Hallways and living spaces are best suited to ceramic tiles but due to the porous nature of ceramic, porcelain might be best placed in bathrooms or kitchens. 

3. Install Porcelain Skirting in Wet Spaces

black and white downstairs bathroom under stairs

(Image credit: Walls and Floors)

“Porcelain tiles are a great option for tiled skirting — not only do they have a high-quality finish which will add to your room’s overall look, they’re strong and durable, as well as easy to clean, so ideal for high footfall areas of the home," comments Harriet Goodacre of Topps Tiles.

Porcelain tiles are typically more expensive and tricker to lay and heavier than ceramic, so a thinner profile skirting board size may be best. 

4. Use Shape to Demarcate Between Wall Tiles and Skirting

blue tiling and black freestanding bath in period bathroom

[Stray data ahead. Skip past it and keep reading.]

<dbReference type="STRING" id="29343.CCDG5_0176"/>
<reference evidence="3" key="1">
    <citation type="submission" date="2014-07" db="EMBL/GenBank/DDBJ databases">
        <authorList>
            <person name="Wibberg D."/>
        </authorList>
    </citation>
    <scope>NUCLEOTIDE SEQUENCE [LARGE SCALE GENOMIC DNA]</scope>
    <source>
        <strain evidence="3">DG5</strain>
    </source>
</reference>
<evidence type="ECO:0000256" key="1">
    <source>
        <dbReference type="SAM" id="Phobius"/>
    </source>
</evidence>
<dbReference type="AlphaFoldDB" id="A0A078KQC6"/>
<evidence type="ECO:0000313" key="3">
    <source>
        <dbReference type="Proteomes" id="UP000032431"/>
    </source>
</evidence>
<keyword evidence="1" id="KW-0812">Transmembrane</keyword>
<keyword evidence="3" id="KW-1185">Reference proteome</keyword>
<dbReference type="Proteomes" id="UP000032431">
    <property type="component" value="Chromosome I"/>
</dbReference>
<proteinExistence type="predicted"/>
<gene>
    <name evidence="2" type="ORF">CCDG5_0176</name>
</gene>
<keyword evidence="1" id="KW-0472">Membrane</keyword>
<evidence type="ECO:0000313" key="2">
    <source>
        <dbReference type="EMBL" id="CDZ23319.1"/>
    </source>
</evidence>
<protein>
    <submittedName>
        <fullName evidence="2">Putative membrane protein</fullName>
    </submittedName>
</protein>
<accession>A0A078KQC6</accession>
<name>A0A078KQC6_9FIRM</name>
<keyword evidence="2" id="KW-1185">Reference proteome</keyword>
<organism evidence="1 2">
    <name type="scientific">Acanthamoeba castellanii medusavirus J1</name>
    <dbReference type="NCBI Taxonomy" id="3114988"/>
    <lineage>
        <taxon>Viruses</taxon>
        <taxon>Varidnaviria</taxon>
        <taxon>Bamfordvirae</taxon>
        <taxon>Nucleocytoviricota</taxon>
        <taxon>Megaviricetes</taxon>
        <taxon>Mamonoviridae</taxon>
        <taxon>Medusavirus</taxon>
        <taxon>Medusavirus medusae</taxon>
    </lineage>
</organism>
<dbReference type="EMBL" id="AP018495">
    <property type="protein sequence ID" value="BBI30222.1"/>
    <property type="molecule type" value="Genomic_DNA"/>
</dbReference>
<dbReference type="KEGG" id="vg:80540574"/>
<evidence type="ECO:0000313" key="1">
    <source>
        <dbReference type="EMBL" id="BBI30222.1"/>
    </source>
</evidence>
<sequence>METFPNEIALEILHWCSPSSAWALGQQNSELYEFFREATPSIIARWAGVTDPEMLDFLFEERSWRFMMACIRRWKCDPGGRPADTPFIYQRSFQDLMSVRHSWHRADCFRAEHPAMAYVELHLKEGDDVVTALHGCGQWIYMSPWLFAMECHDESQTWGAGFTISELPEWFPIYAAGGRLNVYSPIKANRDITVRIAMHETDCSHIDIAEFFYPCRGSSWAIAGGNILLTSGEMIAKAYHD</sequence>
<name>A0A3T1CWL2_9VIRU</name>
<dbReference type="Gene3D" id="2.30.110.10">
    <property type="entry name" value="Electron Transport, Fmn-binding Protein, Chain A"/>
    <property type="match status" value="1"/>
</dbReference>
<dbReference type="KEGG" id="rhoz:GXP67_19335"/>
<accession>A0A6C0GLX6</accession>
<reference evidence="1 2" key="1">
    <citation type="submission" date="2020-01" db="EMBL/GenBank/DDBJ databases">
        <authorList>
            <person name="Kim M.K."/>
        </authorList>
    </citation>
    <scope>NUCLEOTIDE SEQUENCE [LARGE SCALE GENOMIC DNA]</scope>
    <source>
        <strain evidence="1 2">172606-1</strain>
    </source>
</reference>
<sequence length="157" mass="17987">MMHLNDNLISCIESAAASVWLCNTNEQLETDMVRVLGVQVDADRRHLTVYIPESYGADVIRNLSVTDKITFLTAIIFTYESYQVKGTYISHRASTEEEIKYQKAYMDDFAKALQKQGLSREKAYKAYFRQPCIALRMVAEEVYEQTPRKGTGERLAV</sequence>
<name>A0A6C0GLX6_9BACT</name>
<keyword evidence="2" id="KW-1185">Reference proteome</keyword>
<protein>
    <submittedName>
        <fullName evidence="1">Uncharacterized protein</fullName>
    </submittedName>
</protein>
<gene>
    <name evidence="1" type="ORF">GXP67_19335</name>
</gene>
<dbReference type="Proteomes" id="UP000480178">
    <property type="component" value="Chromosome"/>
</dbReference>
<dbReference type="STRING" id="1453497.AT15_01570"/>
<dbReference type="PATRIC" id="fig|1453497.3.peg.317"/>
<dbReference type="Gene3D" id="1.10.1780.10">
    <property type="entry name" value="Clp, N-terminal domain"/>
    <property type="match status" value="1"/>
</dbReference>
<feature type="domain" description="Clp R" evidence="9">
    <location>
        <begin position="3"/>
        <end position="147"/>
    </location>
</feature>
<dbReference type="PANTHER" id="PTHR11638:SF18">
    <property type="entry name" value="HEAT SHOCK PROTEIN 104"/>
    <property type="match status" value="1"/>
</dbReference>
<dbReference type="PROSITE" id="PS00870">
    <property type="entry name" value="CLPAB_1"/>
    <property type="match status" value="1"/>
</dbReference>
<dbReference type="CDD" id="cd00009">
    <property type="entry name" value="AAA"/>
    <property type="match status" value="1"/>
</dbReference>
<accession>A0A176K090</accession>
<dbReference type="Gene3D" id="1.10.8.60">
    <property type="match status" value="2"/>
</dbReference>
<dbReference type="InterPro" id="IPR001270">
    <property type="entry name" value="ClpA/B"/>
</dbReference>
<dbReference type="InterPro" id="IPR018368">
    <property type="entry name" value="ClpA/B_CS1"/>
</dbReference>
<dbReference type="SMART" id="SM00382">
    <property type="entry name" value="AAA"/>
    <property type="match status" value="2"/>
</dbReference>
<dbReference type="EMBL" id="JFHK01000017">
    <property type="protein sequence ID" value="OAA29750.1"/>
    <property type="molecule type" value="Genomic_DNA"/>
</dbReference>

(Image credit: Original Style)

Just like traditional skirting designs, tiles can come with particular shapes such as pencil-round or ogee. 

"Tiled skirting offers a better finish aesthetically as it offers a neat transition between the wall and floor spaces," comments Louisa Swannell, head of creative design at Walls and Floors (opens in new tab). "In terms of practicality, keeping your floor clean is much easier if you have tiled skirting as you don’t have to worry about damaging the timber."

When paired with a pseudo-dado rail, as in this period-style bathroom, the sleek effect is undeniable. 

5. Lay Tiled Skirting in Spaces with Irregular Walls

pink kitchen tiles with grey units and floor

(Image credit: Walls and Floors)

While looking up how to fit skirting boards, you may notice that scribing or caulking must be used on older, bowed walls to get a neater finish.